Photo. Achieve/Radio Nigeria
The Nigerian Federal Government on Thursday May 4 approved the use of blockchain technology to improve the efficiency, transparency, and security of various sectors, including financial services, supply chain management, healthcare, identity management, and the electoral system.
What is blockchain technology?
Blockchain technology is a digital system that records transactions in a secure and decentralized manner, meaning that no single person or entity controls the system. It uses a network of computers to verify and record transactions, which are stored in blocks that are connected together in a chain.
Once a block is added to the chain, it cannot be altered, making it very difficult to tamper with or falsify the records. This technology is often associated with cryptocurrencies like Bitcoin, but it has many other potential applications, such as in financial services, supply chain management, and identity verification.
Benefits to Nigeria
Blockchain technology has numerous potential benefits for Nigeria, including improving the efficiency, transparency, and security of various sectors in the country. Here are some of the key benefits:
Financial services: Blockchain technology can provide access to financial services for the unbanked population in a cost-effective, efficient, and secure manner, which can reduce the rate of dissatisfied customers recorded in the banking sector. This could also help to solve issues like unresolved complaints and the threat to the use of e-payment.
Supply chain management: Blockchain can help businesses pinpoint inefficiencies in their supply chains quickly and locate items in real-time. For Nigeria, being an agricultural-based economy, the technology can be used to track the origin, quality, and safety of agricultural products to improve consumer confidence and prevent food fraud.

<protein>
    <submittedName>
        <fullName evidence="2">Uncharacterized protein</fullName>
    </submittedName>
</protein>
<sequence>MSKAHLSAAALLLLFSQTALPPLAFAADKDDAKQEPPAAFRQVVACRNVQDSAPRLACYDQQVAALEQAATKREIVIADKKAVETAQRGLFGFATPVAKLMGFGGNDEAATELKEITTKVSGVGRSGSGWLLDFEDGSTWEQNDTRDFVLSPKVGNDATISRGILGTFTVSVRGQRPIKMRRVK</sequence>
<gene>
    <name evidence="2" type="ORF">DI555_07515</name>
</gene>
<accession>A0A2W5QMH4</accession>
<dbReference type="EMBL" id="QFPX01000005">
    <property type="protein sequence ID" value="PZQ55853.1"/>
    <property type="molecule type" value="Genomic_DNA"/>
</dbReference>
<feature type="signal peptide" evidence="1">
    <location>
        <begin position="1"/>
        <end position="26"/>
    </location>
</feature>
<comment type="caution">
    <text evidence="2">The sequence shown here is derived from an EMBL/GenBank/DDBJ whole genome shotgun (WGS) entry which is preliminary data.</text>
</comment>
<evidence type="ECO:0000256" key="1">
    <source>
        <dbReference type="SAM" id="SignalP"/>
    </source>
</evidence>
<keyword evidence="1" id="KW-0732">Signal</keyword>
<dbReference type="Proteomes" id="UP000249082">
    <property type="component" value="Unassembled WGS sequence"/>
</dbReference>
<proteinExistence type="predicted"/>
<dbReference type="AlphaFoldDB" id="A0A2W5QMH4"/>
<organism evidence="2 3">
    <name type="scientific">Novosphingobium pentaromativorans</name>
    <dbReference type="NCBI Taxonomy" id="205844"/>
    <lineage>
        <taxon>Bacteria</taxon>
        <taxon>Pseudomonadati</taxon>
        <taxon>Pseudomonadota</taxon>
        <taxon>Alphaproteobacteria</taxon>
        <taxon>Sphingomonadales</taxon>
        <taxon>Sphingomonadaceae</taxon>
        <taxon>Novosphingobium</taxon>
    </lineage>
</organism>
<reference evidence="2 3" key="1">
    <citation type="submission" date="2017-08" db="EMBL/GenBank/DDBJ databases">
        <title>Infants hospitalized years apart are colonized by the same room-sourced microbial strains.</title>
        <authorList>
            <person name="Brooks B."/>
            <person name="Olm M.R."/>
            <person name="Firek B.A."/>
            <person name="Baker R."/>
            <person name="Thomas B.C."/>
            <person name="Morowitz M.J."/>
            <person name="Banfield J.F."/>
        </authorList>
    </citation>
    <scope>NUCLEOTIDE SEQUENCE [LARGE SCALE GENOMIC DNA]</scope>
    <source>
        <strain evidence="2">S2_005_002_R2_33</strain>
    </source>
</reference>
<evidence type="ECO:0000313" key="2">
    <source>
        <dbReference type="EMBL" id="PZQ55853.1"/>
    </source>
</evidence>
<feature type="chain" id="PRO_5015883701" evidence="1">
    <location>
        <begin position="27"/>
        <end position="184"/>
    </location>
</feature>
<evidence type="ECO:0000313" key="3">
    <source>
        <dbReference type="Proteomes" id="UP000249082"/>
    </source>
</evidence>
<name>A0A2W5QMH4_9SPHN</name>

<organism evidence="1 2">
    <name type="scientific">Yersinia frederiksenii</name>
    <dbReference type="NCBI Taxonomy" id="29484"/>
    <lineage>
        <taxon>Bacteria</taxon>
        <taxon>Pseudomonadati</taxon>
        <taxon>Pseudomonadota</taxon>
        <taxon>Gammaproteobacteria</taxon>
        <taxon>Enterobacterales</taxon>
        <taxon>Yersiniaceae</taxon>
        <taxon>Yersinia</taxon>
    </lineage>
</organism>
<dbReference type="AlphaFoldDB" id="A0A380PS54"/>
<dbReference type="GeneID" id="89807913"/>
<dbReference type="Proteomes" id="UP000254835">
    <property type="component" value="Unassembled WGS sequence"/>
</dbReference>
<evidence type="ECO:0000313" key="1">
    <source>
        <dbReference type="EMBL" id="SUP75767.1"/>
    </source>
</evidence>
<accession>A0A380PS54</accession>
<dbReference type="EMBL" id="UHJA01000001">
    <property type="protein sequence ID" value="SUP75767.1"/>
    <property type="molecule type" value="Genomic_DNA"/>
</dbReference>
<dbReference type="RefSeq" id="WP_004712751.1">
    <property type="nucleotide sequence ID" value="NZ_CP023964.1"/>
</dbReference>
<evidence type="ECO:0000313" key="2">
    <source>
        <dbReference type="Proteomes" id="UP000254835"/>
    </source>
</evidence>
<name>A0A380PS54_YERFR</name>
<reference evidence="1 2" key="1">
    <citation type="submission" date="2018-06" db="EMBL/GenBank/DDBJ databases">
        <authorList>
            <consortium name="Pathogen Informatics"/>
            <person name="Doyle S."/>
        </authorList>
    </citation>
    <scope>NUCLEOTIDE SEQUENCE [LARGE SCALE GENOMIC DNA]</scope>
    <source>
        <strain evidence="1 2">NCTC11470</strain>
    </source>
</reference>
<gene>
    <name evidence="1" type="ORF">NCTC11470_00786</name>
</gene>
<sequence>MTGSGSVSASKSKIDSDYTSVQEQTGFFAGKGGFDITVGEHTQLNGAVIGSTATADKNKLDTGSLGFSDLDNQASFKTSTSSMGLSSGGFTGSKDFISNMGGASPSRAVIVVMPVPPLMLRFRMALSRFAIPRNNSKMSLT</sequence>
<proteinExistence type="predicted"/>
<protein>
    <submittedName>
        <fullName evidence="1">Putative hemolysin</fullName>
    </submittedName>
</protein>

Healthcare: Blockchain technology can be used to manage clinical trial data and electronic medical records in healthcare, ensuring regulatory compliance and maintaining the privacy and security of patients’ data.
Identity management: Blockchain-based solutions can be used for identity management in Nigeria, giving individuals control over their identity, improving the accuracy and security of identity verification processes.
Electoral system: Blockchain technology can enhance the transparency and security of the voting systems in Nigeria, preventing voter fraud and ensuring the accuracy of election results.
Worldwide rollout of blockchain technology
As online payments continue to rise, interest in blockchain technology has grown among retailers and wholesalers. Several countries have emerged as leaders in adopting and implementing this technology.
Japan was among the first adopters of blockchain technology, even before Bitcoin had any real value. The innovator of Bitcoin is rumored to be Japanese, given the name “Satoshi Nakamoto”, which resembles a typical Japanese name. The Japanese government is also aiming to lead global blockchain innovations.
Despite banning crypto mining and cryptocurrency, the Chinese government strongly supports blockchain technology and is one of the largest and most powerful promoters of blockchain worldwide.
Switzerland is another country that has made significant strides in blockchain. A small town in Switzerland called Zug, with a population of 29,000, is even known as the home of the Ethereum network. Switzerland has approximately 450 blockchain-based associations and businesses, and it provides liberal regulatory and tax treatment for newly established blockchain businesses.
Blockchain energy consumption challenge
One of the disadvantages of blockchain technology is its energy consumption. The complex mathematical algorithms used in blockchain require significant amounts of computing power, which in turn requires large amounts of energy. This can lead to high electricity bills and contribute to environmental concerns related to carbon emissions.
Nigeria can adopt blockchain technology despite its low electricity generation. There are initiatives and projects aimed at increasing access to renewable energy sources, which could support the adoption of blockchain technology in the country.
Writing by Chinasa Ossai; Editing by Annabel Nwachukwu and Saadatu Albashir